If there’s a household name in the investment world, it would be Warren Buffett. Buffett is the 84-year old chairman and CEO of Berkshire Hathaway, a conglomerate holding company. He is also the world’s 3rd richest person (due to his stake in Berkshire Hathaway; behind only Bill Gates and Carlos Slim) and is widely considered the most successful investor of modern times.
When Buffett speaks, the talking-heads on MSNBC stop talking and listen. When Berkshire Hathaway acquires or takes a stake in a company, the transaction itself and the reasons behind it are scrutinized by the investment houses of Wall St. down to the individual investors on Main St.
Berkshire, like all institutional investment managers with over $100 million in securities, is required to file an SEC Form 13F every quarter. The 13F filing details Berkshire’s holdings at the end of that quarter including the number of shares owned and their market value. Although specific trade dates, sizes and prices are not included in the 13F filing, by comparing with previous quarter’s filings, you can get a good picture of Berkshire’s investment activity over the quarter.
For example, notable in the trades gleaned from Berkshire’s 13F filing from Q2 2014 was the sale of 66% of their stake in Phillips 66 (PSX) and the purchase of a $500 million stake in Verizon Communications (VZ).
Although the information in the 13F filings can be very useful for an individual investor, the 13F filing itself is rather technical. Comparing the reported holdings to the previous quarter’s filing is also not entirely straightforward and takes some serious pen/paper or Excel work to figure out what has changed.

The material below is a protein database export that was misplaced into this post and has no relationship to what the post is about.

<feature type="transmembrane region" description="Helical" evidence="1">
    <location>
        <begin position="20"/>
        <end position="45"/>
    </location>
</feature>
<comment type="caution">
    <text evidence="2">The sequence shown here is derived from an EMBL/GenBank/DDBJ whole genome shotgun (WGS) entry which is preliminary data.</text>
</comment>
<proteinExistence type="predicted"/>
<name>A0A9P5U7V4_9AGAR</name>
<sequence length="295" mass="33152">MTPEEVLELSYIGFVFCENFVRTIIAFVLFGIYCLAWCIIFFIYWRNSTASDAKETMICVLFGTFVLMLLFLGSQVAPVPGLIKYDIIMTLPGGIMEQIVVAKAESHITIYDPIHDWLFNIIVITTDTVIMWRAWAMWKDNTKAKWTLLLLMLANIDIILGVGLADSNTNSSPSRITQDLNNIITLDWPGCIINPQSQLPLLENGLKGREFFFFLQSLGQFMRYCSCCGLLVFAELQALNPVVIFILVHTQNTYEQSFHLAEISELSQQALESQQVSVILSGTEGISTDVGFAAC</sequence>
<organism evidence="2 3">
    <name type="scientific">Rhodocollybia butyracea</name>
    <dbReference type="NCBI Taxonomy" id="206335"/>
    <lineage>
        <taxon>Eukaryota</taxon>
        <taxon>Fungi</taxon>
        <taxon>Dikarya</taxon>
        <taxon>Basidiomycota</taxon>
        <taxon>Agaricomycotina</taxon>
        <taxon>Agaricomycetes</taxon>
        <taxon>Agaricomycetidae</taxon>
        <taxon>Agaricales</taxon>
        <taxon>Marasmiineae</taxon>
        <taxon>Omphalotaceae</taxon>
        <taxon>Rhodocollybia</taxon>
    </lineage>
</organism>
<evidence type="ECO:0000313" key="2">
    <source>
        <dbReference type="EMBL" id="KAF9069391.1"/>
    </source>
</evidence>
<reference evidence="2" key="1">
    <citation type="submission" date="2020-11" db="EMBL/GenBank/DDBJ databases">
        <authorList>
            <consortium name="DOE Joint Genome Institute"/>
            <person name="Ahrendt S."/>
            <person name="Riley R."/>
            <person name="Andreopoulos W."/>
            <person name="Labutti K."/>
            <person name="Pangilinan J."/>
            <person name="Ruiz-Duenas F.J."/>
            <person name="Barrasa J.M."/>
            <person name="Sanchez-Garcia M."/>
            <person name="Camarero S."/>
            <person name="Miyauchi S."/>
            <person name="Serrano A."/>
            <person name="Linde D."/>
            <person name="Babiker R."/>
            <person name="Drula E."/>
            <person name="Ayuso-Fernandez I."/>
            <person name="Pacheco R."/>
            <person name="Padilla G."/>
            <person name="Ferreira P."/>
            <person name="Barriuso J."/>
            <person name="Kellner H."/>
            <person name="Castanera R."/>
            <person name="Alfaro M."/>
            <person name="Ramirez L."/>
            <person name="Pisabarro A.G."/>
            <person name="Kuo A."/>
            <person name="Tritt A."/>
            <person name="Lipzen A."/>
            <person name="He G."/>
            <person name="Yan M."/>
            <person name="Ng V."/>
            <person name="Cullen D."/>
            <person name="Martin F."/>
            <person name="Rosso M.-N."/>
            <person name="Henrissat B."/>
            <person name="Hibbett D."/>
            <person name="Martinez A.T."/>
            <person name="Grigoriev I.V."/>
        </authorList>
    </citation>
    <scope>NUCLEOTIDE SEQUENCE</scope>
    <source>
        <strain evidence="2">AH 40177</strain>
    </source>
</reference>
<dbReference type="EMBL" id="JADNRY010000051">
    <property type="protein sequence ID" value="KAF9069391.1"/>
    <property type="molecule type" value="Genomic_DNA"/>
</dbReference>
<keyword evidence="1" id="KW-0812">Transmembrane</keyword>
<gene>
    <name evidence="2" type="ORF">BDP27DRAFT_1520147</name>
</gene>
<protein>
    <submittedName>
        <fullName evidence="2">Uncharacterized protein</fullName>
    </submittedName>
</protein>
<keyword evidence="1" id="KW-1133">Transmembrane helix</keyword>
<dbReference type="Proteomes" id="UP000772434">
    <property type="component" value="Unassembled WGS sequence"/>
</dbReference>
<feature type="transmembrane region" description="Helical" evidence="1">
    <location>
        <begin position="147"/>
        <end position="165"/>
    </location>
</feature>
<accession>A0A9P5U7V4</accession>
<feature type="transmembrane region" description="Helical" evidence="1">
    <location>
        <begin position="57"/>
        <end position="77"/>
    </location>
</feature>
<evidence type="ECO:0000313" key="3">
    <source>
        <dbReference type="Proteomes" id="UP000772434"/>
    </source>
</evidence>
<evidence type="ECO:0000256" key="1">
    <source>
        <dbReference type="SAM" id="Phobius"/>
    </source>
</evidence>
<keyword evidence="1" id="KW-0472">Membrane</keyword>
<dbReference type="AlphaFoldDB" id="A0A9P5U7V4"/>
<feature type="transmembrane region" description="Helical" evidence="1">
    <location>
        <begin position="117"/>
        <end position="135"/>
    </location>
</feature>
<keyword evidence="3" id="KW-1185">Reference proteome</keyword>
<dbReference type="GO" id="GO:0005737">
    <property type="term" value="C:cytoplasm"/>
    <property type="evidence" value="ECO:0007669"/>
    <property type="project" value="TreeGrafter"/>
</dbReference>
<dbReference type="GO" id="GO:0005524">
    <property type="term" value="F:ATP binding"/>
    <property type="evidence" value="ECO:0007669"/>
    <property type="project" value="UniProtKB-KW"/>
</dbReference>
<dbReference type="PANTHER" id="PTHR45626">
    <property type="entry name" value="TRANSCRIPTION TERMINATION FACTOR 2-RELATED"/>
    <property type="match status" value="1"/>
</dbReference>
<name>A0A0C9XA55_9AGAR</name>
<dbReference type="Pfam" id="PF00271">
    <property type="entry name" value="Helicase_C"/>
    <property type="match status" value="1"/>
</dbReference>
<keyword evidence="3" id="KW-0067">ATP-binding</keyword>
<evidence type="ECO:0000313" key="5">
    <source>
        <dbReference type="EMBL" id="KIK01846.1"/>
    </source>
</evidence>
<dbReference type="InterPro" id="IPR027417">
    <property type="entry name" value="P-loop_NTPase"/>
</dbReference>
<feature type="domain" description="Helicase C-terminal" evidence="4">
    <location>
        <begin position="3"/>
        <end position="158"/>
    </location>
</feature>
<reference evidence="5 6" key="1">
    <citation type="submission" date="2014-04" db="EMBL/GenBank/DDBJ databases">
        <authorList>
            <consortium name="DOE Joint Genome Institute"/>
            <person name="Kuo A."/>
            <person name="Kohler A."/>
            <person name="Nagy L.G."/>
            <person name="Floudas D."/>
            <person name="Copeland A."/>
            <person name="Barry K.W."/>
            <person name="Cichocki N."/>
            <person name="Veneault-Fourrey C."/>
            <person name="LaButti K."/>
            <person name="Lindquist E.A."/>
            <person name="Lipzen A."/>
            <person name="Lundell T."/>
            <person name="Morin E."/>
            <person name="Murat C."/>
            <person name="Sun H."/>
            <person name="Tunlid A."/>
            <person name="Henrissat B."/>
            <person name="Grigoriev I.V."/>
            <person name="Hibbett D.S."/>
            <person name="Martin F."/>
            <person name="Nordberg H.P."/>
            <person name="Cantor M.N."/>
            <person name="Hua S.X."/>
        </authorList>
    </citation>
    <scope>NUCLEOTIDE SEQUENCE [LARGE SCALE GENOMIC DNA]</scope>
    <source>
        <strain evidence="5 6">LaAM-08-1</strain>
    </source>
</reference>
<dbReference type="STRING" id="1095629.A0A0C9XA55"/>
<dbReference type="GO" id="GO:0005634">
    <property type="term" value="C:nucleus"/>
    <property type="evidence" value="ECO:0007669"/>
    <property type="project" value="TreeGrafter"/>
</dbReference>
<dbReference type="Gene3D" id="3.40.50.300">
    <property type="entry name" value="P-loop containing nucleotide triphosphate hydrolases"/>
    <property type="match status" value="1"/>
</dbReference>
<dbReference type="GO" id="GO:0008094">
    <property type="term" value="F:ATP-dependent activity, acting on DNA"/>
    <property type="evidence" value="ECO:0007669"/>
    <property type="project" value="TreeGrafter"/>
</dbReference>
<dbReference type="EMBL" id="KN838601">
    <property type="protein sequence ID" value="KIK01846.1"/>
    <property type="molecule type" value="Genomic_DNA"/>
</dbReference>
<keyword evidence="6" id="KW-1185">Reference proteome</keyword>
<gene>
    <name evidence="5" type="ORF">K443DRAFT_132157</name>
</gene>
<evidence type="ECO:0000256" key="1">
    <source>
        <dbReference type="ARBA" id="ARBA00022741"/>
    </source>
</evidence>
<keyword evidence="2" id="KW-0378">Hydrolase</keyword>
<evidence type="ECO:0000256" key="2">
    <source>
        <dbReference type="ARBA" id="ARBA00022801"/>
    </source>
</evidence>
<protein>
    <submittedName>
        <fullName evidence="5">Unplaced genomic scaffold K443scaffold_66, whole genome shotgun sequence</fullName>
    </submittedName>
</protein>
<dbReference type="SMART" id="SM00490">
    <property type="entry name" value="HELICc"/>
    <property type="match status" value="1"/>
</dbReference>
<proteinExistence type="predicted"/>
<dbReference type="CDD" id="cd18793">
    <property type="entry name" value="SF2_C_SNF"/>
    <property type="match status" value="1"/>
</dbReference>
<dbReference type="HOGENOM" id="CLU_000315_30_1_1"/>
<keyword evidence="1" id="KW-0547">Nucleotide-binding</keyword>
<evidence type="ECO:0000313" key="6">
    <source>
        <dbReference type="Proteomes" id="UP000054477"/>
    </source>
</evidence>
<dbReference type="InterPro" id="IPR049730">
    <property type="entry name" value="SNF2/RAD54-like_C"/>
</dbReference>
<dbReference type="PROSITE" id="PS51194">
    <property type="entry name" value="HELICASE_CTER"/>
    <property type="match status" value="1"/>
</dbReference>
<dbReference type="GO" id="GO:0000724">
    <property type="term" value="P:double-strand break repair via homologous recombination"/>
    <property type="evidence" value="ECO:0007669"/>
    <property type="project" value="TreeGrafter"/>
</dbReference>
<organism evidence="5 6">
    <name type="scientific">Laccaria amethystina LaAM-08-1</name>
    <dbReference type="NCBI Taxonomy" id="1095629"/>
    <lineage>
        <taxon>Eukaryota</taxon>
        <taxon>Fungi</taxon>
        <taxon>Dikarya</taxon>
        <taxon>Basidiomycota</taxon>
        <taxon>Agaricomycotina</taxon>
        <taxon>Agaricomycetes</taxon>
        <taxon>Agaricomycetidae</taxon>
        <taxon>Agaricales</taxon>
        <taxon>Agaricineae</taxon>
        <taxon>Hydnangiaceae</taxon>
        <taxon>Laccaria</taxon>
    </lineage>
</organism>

Because I’m a Buffett fan as well as a StockMarketEye user, I wanted to track the Berkshire portfolio in StockMarketEye. To do this, I took the Berkshire 13F filings dating back to Q2 2013 and created a StockMarketEye portfolio from them, including creating the buy and sell transactions each quarter.
Here’s part of what this portfolio looks like in StockMarketEye:
You can see that currently (September 8, 2014), Berkshire Hathaway’s portfolio is worth around $108 Billion.
If you’d like to track the Berkshire portfolio in your StockMarketEye, I’ve setup a page with everything you need. It has a transactions CSV file that you can download and import to build the portfolio.
There is also a video of how you can import the file into StockMarketEye:
If you’re a fan of Buffett, this is an easy way to track his holdings and see their performance. And if you’re not yet a fan, well, Buffett’s portfolio has about 108 billion reasons why maybe you should be.